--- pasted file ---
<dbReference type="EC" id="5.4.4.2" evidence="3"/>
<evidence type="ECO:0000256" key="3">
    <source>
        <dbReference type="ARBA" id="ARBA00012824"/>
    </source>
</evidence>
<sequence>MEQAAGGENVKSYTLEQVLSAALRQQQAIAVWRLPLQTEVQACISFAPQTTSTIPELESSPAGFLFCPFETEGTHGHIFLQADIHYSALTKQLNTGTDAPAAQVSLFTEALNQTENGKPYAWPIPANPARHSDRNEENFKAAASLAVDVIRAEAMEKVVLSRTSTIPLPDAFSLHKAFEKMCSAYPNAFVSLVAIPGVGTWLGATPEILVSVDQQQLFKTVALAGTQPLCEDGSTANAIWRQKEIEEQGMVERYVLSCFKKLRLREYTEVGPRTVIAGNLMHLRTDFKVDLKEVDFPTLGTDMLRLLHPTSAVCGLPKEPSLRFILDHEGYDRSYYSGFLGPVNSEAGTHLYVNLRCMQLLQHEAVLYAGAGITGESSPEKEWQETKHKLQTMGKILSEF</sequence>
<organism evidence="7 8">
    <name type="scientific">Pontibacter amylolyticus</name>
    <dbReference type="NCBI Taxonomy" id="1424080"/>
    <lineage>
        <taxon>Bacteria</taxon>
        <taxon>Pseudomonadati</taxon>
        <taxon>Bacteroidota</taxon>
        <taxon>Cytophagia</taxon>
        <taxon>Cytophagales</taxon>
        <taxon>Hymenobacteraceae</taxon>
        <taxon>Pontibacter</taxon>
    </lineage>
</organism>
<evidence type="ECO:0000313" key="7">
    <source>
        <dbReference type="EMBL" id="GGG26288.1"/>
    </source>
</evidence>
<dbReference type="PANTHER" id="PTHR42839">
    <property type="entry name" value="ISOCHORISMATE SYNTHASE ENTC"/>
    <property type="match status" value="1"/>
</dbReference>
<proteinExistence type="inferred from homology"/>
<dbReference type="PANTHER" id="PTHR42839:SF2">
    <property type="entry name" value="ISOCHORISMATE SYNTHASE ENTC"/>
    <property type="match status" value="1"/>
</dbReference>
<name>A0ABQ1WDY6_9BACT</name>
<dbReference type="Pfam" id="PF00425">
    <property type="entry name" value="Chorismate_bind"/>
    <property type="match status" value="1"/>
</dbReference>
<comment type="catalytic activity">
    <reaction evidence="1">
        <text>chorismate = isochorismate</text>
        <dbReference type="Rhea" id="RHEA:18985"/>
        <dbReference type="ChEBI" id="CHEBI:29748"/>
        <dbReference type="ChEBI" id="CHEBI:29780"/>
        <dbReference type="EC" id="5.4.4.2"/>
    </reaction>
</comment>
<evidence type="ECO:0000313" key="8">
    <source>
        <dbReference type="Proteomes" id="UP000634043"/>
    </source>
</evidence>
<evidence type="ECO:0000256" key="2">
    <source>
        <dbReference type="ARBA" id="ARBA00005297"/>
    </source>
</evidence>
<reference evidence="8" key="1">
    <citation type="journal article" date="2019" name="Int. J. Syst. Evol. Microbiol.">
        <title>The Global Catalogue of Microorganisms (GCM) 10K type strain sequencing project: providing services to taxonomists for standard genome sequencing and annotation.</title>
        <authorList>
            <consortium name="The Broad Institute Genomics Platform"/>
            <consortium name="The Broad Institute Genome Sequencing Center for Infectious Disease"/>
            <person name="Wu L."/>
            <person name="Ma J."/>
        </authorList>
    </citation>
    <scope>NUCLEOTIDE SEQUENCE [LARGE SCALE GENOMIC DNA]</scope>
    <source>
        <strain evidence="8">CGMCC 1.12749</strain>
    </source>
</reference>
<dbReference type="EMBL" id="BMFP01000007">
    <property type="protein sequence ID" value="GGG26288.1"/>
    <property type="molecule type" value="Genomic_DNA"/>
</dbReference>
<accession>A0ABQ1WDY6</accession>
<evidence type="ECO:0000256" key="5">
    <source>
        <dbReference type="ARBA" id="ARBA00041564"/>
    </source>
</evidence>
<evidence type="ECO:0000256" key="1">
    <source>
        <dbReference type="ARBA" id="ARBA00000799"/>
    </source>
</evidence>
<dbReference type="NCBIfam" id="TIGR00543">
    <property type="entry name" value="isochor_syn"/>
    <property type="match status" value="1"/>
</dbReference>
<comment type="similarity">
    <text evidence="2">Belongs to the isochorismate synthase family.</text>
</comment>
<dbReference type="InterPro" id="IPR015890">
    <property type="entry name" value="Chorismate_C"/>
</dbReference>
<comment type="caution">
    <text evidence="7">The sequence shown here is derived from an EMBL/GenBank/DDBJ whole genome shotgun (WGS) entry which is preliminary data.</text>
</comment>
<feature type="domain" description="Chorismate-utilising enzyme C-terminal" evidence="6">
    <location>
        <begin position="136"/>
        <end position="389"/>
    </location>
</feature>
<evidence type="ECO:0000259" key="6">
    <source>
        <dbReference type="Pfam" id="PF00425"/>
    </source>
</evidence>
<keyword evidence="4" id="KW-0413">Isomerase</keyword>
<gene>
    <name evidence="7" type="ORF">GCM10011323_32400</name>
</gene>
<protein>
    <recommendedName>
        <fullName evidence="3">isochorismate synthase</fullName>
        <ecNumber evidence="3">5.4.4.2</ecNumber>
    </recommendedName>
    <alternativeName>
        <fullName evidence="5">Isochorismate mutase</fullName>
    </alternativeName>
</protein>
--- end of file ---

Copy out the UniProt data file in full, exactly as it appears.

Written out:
<dbReference type="EC" id="5.4.4.2" evidence="3"/>
<evidence type="ECO:0000256" key="3">
    <source>
        <dbReference type="ARBA" id="ARBA00012824"/>
    </source>
</evidence>
<sequence>MEQAAGGENVKSYTLEQVLSAALRQQQAIAVWRLPLQTEVQACISFAPQTTSTIPELESSPAGFLFCPFETEGTHGHIFLQADIHYSALTKQLNTGTDAPAAQVSLFTEALNQTENGKPYAWPIPANPARHSDRNEENFKAAASLAVDVIRAEAMEKVVLSRTSTIPLPDAFSLHKAFEKMCSAYPNAFVSLVAIPGVGTWLGATPEILVSVDQQQLFKTVALAGTQPLCEDGSTANAIWRQKEIEEQGMVERYVLSCFKKLRLREYTEVGPRTVIAGNLMHLRTDFKVDLKEVDFPTLGTDMLRLLHPTSAVCGLPKEPSLRFILDHEGYDRSYYSGFLGPVNSEAGTHLYVNLRCMQLLQHEAVLYAGAGITGESSPEKEWQETKHKLQTMGKILSEF</sequence>
<organism evidence="7 8">
    <name type="scientific">Pontibacter amylolyticus</name>
    <dbReference type="NCBI Taxonomy" id="1424080"/>
    <lineage>
        <taxon>Bacteria</taxon>
        <taxon>Pseudomonadati</taxon>
        <taxon>Bacteroidota</taxon>
        <taxon>Cytophagia</taxon>
        <taxon>Cytophagales</taxon>
        <taxon>Hymenobacteraceae</taxon>
        <taxon>Pontibacter</taxon>
    </lineage>
</organism>
<evidence type="ECO:0000313" key="7">
    <source>
        <dbReference type="EMBL" id="GGG26288.1"/>
    </source>
</evidence>
<dbReference type="PANTHER" id="PTHR42839">
    <property type="entry name" value="ISOCHORISMATE SYNTHASE ENTC"/>
    <property type="match status" value="1"/>
</dbReference>
<proteinExistence type="inferred from homology"/>
<dbReference type="PANTHER" id="PTHR42839:SF2">
    <property type="entry name" value="ISOCHORISMATE SYNTHASE ENTC"/>
    <property type="match status" value="1"/>
</dbReference>
<name>A0ABQ1WDY6_9BACT</name>
<dbReference type="Pfam" id="PF00425">
    <property type="entry name" value="Chorismate_bind"/>
    <property type="match status" value="1"/>
</dbReference>
<comment type="catalytic activity">
    <reaction evidence="1">
        <text>chorismate = isochorismate</text>
        <dbReference type="Rhea" id="RHEA:18985"/>
        <dbReference type="ChEBI" id="CHEBI:29748"/>
        <dbReference type="ChEBI" id="CHEBI:29780"/>
        <dbReference type="EC" id="5.4.4.2"/>
    </reaction>
</comment>
<evidence type="ECO:0000313" key="8">
    <source>
        <dbReference type="Proteomes" id="UP000634043"/>
    </source>
</evidence>
<evidence type="ECO:0000256" key="2">
    <source>
        <dbReference type="ARBA" id="ARBA00005297"/>
    </source>
</evidence>
<reference evidence="8" key="1">
    <citation type="journal article" date="2019" name="Int. J. Syst. Evol. Microbiol.">
        <title>The Global Catalogue of Microorganisms (GCM) 10K type strain sequencing project: providing services to taxonomists for standard genome sequencing and annotation.</title>
        <authorList>
            <consortium name="The Broad Institute Genomics Platform"/>
            <consortium name="The Broad Institute Genome Sequencing Center for Infectious Disease"/>
            <person name="Wu L."/>
            <person name="Ma J."/>
        </authorList>
    </citation>
    <scope>NUCLEOTIDE SEQUENCE [LARGE SCALE GENOMIC DNA]</scope>
    <source>
        <strain evidence="8">CGMCC 1.12749</strain>
    </source>
</reference>
<dbReference type="EMBL" id="BMFP01000007">
    <property type="protein sequence ID" value="GGG26288.1"/>
    <property type="molecule type" value="Genomic_DNA"/>
</dbReference>
<accession>A0ABQ1WDY6</accession>
<evidence type="ECO:0000256" key="5">
    <source>
        <dbReference type="ARBA" id="ARBA00041564"/>
    </source>
</evidence>
<evidence type="ECO:0000256" key="1">
    <source>
        <dbReference type="ARBA" id="ARBA00000799"/>
    </source>
</evidence>
<dbReference type="NCBIfam" id="TIGR00543">
    <property type="entry name" value="isochor_syn"/>
    <property type="match status" value="1"/>
</dbReference>
<comment type="similarity">
    <text evidence="2">Belongs to the isochorismate synthase family.</text>
</comment>
<dbReference type="InterPro" id="IPR015890">
    <property type="entry name" value="Chorismate_C"/>
</dbReference>
<comment type="caution">
    <text evidence="7">The sequence shown here is derived from an EMBL/GenBank/DDBJ whole genome shotgun (WGS) entry which is preliminary data.</text>
</comment>
<feature type="domain" description="Chorismate-utilising enzyme C-terminal" evidence="6">
    <location>
        <begin position="136"/>
        <end position="389"/>
    </location>
</feature>
<evidence type="ECO:0000259" key="6">
    <source>
        <dbReference type="Pfam" id="PF00425"/>
    </source>
</evidence>
<keyword evidence="4" id="KW-0413">Isomerase</keyword>
<gene>
    <name evidence="7" type="ORF">GCM10011323_32400</name>
</gene>
<protein>
    <recommendedName>
        <fullName evidence="3">isochorismate synthase</fullName>
        <ecNumber evidence="3">5.4.4.2</ecNumber>
    </recommendedName>
    <alternativeName>
        <fullName evidence="5">Isochorismate mutase</fullName>
    </alternativeName>
</protein>